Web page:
ITT Said To Be Negotiating Sale of Telcom Arm
NEW YORK (AP) _ ITT Corp. is negotiating to sell its European-based phone switching equipment business for about $2 billion to a European group in which it would retain a 30 percent stake, sources close to the talks said Wednesday.
Wall Street analysts said the arrangement sounded like a good deal for ITT, which has been seeking to shed some of its telecommunications assets.
Speculation about the deal caused ITT’s stock to shoot up $4 a share to $49.37 1/2 Wednesday in consolidated New York Stock Exchange trading.
Alcatel, the French phone company, would be the majority owner of the new company that would take over ITT’s phone switching equipment business, which consists of several companies in Belgium, West Germany, Italy, Spain, Norway and elsewhere.
ITT itself would own 30 percent of the new company and there could also be part ownership by Italian, Belgian and British phone companies, the sources said.
The sources agreed to discuss the negotiations only if they were not identified, because a final agreement had not been reached.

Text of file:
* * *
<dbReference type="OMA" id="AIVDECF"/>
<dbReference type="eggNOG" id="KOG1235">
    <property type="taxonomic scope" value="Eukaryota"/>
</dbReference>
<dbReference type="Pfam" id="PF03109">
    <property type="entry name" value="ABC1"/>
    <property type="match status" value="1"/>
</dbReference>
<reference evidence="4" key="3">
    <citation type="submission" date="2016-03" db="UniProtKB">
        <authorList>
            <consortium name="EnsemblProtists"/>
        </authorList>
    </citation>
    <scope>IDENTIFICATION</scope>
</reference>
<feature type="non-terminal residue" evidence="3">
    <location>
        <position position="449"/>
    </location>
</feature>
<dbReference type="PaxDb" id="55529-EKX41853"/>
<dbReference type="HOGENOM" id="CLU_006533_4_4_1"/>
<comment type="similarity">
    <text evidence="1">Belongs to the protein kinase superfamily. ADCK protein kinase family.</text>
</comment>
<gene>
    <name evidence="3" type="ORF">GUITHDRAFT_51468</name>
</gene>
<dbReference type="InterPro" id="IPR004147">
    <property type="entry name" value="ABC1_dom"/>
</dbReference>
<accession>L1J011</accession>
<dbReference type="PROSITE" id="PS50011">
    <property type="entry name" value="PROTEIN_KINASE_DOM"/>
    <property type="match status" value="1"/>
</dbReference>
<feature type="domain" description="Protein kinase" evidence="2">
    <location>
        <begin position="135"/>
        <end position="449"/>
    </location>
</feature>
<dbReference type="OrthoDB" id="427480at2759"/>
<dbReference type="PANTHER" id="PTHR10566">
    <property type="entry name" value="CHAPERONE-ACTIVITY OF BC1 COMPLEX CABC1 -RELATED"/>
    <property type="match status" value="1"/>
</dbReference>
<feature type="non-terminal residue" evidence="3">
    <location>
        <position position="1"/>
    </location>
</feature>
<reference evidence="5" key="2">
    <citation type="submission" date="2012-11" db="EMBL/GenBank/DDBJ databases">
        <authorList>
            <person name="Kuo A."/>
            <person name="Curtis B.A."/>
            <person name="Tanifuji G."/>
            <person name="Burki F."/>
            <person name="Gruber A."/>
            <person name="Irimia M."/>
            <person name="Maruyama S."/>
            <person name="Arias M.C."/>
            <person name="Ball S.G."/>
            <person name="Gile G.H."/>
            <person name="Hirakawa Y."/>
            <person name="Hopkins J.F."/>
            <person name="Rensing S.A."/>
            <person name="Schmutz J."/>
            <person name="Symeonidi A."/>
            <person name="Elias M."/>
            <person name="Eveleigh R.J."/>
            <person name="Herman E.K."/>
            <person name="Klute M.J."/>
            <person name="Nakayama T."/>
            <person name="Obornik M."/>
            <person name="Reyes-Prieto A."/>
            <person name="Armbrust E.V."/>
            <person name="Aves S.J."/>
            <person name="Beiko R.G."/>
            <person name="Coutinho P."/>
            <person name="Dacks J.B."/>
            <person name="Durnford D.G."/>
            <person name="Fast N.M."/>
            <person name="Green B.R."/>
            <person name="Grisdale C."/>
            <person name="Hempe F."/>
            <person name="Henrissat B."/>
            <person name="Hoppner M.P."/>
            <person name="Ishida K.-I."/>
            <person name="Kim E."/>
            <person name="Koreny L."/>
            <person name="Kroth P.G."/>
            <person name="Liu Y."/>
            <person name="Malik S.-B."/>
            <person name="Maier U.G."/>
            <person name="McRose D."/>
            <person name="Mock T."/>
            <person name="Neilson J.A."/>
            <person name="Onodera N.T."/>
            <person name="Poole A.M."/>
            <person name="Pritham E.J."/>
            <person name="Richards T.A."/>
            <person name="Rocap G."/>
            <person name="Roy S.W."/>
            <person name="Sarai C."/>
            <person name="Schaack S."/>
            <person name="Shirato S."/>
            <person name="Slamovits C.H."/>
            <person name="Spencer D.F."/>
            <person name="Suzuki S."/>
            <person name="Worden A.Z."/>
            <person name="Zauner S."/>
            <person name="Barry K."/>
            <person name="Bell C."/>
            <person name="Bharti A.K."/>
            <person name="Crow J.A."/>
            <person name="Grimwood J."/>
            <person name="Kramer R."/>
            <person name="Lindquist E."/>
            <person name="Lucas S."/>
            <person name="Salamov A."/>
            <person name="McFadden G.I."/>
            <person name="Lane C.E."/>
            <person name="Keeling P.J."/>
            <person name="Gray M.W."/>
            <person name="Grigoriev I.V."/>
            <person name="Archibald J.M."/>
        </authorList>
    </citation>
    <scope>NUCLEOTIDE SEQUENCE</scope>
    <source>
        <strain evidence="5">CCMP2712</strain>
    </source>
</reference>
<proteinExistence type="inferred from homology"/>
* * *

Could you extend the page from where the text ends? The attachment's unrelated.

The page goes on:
The deal would remove ITT almost completely from its roots in telecommunicati ons. The New York-based multinational conglomerate calls itself the world’s largest producer of phone switching equipment outside the United States. It was formed in the 1920s when American Telephone & Telegraph Co. spun off its foreign operations.
ITT also owns the Hartford Insurance Group, the Sheraton hotel chain, Rayonier forest-products company and dozens of smaller companies.
ITT took a $105 million charge against earnings earlier this year when it announced it was closing down its sophisticated System 12 digital phone switch project in the United States because of development problems. It said it was laying off 1,600 people, 1,200 of them in Raleigh, N.C.
System 12, which is ITT’s premier phone switch, has done better in other countries.
Carol Neves, an analyst for Merrill Lynch & Co., said that System 12 is profitable in West Germany and Italy and that there are orders for the switch from 20 countries in Europe, the Middle East and the Far East.
In addition to System 12, which is a digital switch, ITT also sells a profitable line of analog switches, which are older and less sophisticated.
Miss Neves said that if the deal went through, ITT probably would use the money to pay off debt, buy back some of its stock and, if possible, make some acquisitions.
The Financial Times of London reported in Wednesday’s editions that Compagnie Generale d’Electricite, the nationalized French company that controls Alcatel, was in advanced talks with ITT to merge ITT’s European telecommunications assets with those of its Alcatel subsidiary.
The newspaper said ITT would own a stake of about 20 percent in the company, but sources put ITT’s stake closer to 30 percent. They also said the new company would take on some debt.